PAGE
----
LeBron James founds voting rights group to stop suppression of Black voters
Cleveland Cavaliers forward LeBron James (23) wears an " I Can't Breathe" t-shirt during warm ups prior to the game against the Brooklyn Nets at Barclays Center in New York City December 8, 2014. REUTERS/USA Today Sports/Robert Deutsch

On Wednesday, The New York Times reported that basketball superstar LeBron James is forming a new voting rights group intended to protect the ballot for African-American voters.


"The organization, called More Than a Vote, will partly be aimed at inspiring African-Americans to register and to cast a ballot in November," wrote Jonathan Martin. "But as the name of the group suggests, Mr. James and other current and former basketball stars — including Trae Young, Skylar Diggins-Smith and Jalen Rose — will go well beyond traditional celebrity get-out-the-vote efforts. Mr. James, 35, said he would use his high-profile platform on social media to combat voter suppression and would be vocal about drawing attention to any attempts to restrict the franchise of racial minorities."

“Yes, we want you to go out and vote, but we’re also going to give you the tutorial,” said James. “We’re going to give you the background of how to vote and what they’re trying to do, the other side, to stop you from voting.”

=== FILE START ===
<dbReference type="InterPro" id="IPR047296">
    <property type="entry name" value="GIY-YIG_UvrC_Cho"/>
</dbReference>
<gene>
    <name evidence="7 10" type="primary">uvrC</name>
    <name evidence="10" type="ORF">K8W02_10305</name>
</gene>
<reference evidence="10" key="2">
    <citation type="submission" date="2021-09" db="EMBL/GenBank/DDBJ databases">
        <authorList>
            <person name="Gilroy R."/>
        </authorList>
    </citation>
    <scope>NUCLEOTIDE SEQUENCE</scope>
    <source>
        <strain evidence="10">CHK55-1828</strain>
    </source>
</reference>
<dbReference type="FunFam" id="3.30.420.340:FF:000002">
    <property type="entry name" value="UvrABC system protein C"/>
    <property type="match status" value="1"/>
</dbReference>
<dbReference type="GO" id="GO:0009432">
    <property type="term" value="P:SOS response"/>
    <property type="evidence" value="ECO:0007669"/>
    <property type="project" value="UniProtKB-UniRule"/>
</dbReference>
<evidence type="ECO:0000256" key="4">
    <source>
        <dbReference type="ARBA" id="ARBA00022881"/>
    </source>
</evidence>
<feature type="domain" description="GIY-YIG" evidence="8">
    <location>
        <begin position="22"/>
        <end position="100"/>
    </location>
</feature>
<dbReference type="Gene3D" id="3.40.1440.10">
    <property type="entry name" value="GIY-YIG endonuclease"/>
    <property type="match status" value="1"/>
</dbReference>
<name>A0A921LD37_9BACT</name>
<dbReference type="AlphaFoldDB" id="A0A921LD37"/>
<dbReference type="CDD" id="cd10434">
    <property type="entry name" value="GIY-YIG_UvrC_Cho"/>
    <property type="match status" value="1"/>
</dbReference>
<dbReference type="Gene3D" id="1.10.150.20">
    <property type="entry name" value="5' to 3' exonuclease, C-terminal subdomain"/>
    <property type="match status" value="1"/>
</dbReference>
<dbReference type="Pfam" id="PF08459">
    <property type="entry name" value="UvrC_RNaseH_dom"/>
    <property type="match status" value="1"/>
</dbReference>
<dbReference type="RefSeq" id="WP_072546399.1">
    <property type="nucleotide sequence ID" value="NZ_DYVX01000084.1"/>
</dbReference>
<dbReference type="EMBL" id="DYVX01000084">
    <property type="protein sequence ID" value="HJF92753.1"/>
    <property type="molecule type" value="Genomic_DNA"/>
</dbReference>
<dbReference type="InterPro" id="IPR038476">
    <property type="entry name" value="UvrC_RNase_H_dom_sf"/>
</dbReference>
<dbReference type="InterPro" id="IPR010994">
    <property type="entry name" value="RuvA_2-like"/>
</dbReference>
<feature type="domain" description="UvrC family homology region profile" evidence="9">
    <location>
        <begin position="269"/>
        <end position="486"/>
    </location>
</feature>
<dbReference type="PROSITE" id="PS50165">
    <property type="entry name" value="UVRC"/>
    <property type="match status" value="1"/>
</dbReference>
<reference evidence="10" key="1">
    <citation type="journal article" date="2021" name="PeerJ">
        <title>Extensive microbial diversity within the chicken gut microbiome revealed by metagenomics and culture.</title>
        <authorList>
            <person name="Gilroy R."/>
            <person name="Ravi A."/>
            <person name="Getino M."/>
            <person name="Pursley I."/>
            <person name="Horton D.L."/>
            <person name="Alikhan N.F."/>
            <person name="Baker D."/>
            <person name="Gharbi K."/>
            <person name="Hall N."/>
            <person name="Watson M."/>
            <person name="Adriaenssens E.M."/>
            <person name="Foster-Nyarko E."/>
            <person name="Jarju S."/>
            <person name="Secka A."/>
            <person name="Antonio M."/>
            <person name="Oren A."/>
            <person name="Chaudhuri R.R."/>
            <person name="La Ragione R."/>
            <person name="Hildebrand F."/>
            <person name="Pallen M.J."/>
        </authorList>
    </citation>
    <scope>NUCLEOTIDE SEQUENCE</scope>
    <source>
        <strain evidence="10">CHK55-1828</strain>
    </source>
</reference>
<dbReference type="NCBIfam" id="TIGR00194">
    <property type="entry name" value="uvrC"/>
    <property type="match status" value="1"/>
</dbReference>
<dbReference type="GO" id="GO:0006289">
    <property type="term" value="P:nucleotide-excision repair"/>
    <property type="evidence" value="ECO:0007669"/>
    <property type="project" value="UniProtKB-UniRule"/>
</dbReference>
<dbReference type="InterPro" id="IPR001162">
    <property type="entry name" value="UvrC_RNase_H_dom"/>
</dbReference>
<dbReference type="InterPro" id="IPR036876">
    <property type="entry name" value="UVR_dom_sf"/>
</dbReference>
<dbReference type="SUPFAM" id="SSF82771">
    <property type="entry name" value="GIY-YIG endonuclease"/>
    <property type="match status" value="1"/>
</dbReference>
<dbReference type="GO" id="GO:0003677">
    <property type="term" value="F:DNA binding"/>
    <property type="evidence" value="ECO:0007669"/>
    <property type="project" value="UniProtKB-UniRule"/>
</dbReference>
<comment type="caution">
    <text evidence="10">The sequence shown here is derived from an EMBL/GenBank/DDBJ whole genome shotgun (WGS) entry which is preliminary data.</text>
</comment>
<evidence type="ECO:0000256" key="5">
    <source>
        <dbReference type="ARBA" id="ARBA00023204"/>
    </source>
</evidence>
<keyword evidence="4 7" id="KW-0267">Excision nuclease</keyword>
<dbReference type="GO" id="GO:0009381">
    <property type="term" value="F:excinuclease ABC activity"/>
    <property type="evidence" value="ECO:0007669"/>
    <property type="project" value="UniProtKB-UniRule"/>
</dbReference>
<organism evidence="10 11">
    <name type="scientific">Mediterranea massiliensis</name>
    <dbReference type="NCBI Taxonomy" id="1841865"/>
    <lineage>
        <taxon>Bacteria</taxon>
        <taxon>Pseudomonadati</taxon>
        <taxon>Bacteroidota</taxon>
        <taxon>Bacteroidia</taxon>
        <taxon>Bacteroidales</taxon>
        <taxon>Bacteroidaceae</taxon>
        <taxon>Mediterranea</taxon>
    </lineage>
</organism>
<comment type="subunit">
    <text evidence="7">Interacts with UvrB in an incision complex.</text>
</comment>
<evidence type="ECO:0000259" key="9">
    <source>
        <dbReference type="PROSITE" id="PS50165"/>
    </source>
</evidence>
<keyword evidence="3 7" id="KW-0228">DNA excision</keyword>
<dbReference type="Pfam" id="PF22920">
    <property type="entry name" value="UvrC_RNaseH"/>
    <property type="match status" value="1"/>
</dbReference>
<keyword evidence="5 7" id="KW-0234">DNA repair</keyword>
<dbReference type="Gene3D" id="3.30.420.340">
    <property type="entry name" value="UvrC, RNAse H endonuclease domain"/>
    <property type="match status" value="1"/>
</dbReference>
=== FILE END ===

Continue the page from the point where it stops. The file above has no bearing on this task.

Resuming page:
"The new organization represents Mr. James’s most significant foray yet into electoral politics," said the report. "Until now ... his political involvement has mostly been limited to speaking out on social media and appearing at a single rally late in Hillary Clinton’s 2016 presidential campaign. The death last month of George Floyd at the hands of the Minneapolis police, however, helped convince Mr. James that he needed 'to get out and do a little bit more.'"

“I’m inspired by the likes of Muhammad Ali, I’m inspired by the Bill Russells and the Kareem Abdul-Jabbars, the Oscar Robertsons — those guys who stood when the times were even way worse than they are today,” James added. “Hopefully, someday down the line, people will recognize me not only for the way I approached the game of basketball, but the way I approached life as an African-American man.”

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